Perfumers are in the business of evocation, of conjuring up worlds lost or strayed. The speaking perfume is merely the most successful at this kind of image herding.
The answer is, you don’t, and the reason, as far as lavender in fine perfumery goes, is probably familiarity. There are fields full of the plants all over Provence and you can’t suggest much exoticism with good old lavender, he’s been around for far too long. So, if we posit that all the world of scent is like a corner bar, then lavender is the garrulous old regular.
In the Financial Times the other day a small piece appeared entitled Retail Groups Tackle Consumer Overload. It was all about efforts by such giants as the Dutch/English company Unilever to weed out some of their products. The French cosmetics behemoth L’Oreal is engaged in a similar process.
The reason? “People are going through life dissatisfied with the incredible overload of choice they are experiencing,” says Barry Schwartz a professor of psychology and author of The Paradox of Choice: Why More is Less.
My Shih Tzu of sainted memory was a fusspot. To be fair to Mr. Tang, aka, Tang Dog, Mr. T, and sometimes even, I blush to say it, Tang-Tang, he was born to fusspottery. If you and your race had been bred in the Forbidden City by Imperial concubines, you would have refined tastes too.
So it was with Mr. Tang. He loved minced chicken, grilled beef, scratches behind the ears, walks on sidewalks only, and Guerlain. He abominated dog food, cats and Bellodgia.
Philip Massinger (1583 – 1640)
You can see his point. They laid it on thick back in the day, and in civet we are talking about a fixative taken from the anal glands of a feral cat.
Why gloves, though? Why did the French royal warrant establish the guild of glovers and perfumers in 1656 (late in the game, but evidence of a long standing relationship)? They make an odd pairing on the face of it, these two. But there’s a reason for everything, and there was a very good reason that tanneries were not located near the nice parts of town.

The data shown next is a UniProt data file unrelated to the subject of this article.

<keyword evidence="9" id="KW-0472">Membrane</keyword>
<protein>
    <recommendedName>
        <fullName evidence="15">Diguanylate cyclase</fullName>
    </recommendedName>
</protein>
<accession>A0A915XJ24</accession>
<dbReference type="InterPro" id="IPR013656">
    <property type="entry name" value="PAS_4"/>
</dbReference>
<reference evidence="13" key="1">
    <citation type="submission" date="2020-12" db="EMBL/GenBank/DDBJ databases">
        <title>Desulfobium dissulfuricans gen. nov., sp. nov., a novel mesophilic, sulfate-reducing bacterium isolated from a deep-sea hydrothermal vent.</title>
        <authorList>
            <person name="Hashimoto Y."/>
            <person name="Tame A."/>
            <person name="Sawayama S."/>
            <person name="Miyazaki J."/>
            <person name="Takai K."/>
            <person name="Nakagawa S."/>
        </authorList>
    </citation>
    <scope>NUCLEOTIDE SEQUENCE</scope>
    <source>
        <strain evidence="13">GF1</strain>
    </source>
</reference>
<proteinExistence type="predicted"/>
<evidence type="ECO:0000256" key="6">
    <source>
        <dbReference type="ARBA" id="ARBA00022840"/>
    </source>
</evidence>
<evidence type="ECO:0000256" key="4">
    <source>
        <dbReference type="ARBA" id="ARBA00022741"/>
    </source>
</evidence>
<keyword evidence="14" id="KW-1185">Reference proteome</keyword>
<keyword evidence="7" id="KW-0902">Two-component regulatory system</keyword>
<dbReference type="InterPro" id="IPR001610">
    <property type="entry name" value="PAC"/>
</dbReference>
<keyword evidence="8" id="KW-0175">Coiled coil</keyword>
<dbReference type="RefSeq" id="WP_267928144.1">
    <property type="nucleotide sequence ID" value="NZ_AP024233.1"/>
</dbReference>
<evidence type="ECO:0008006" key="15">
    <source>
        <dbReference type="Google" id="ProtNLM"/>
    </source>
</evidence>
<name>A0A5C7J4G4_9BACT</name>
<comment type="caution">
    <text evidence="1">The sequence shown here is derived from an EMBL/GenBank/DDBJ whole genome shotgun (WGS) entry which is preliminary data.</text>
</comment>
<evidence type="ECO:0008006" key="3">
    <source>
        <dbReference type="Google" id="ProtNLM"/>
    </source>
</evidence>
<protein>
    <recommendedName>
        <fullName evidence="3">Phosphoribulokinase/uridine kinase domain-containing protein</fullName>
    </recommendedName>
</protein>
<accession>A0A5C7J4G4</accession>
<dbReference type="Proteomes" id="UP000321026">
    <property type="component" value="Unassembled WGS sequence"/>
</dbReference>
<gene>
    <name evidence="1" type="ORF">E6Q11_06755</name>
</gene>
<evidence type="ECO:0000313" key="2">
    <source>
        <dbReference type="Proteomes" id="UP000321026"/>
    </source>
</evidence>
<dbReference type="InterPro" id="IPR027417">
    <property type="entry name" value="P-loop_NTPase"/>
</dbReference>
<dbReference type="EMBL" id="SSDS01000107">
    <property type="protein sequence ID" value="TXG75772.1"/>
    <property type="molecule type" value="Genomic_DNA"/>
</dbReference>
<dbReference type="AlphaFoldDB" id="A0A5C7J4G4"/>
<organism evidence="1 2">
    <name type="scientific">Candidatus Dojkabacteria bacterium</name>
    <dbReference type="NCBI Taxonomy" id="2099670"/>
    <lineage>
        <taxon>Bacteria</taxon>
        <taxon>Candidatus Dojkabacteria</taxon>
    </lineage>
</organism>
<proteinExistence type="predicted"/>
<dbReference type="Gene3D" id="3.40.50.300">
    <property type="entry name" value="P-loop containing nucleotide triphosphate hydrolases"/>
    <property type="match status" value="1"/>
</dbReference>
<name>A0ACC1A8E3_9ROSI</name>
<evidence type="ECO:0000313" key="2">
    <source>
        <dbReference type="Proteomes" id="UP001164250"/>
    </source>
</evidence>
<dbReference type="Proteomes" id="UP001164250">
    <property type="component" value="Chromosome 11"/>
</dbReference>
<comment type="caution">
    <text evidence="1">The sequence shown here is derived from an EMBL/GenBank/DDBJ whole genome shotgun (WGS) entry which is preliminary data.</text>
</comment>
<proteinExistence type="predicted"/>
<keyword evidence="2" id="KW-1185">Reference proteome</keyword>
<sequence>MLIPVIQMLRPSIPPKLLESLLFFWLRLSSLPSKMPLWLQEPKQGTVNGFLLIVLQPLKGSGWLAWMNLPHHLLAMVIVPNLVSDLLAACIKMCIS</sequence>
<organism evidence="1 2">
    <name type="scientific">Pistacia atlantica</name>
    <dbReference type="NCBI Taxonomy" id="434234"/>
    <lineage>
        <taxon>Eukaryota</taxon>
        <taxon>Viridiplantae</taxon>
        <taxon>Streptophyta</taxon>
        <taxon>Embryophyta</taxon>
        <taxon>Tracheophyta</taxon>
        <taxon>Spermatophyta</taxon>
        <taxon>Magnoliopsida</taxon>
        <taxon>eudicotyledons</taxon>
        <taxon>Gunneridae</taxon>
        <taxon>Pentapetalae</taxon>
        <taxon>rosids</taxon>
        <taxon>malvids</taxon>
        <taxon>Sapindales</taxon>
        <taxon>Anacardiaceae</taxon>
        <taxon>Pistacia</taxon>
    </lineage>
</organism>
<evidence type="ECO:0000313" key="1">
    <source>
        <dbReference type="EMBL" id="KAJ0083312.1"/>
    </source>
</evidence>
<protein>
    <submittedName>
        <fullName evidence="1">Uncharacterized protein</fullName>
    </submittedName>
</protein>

The great perfumer Jean Carles once wrote that all scents are adopted, never selected. It’s a startling statement and has the resonance of truth, though I wish it didn’t.
The implication is that there’s a tremendous gap between what is habitually on our bodies and what’s on our shelves. Do we really wear the perfume that we collect or do we have it because we’ve read that it’s a masterpiece and we should therefore own a bottle, or feel that we acquire a reputation (wholly undeserved) for taste by having a Chanel something or other around, or conversely, some niche scent that marks us as cutting edge?
When summer’s over you begin to search through your piles of samples for something challenging to wear but something that is also seasonal. To me, autumn is the time of year when the fruit crop comes in. It isn’t, please note, the season of the fruity floral because those generally are too light. You need something that goes potentially with orange and gold and firelight and the taste of pumpkins in the US or persimmons in Europe.
Everyone remembers their mother’s perfume, and my mother’s favorite was Tabu. It was very popular – musky and heavy and not at all what you would expect from a clergyman’s wife. These days the scent reminds me of something that doesn’t generally happen in perfume: the gradual upscale progression of a singular idea.
Tabu was the creation of the great perfumer Jean Carles. He used an enormous patchouli note as the modifier in that perfume. In fact, in these days of focus groups and test marketing, it is doubtful that any such product would have been released at all. Tabu was strong, it was the sort of thing that people dislike now.
Vulgarity is a word tossed about like a live grenade by perfumers. After all, what is more intimate than scent and if (heaven forbid) other people use that word about your perfume, then it takes some major strength of character to ignore them and carry on using it.
So which of the two great French perfume houses is more vulgar, Caron or Guerlain? The answer partially supplied by Luca Turin, and subsequently reneged upon, is that Guerlain was “for cocottes and Caron for duchesses”. He did some backtracking on those belletristic tippy toes of his in order to ask the rhetorical question, which duchess, the choice being between two Proustian ones.
Mr. Bennet, Pride and Prejudice
What is it that the elite in rising powers crave? Is it artwork, or fast cars, or precious stones? It may be all of these things but if history is anything to go by, what they also crave is – powder.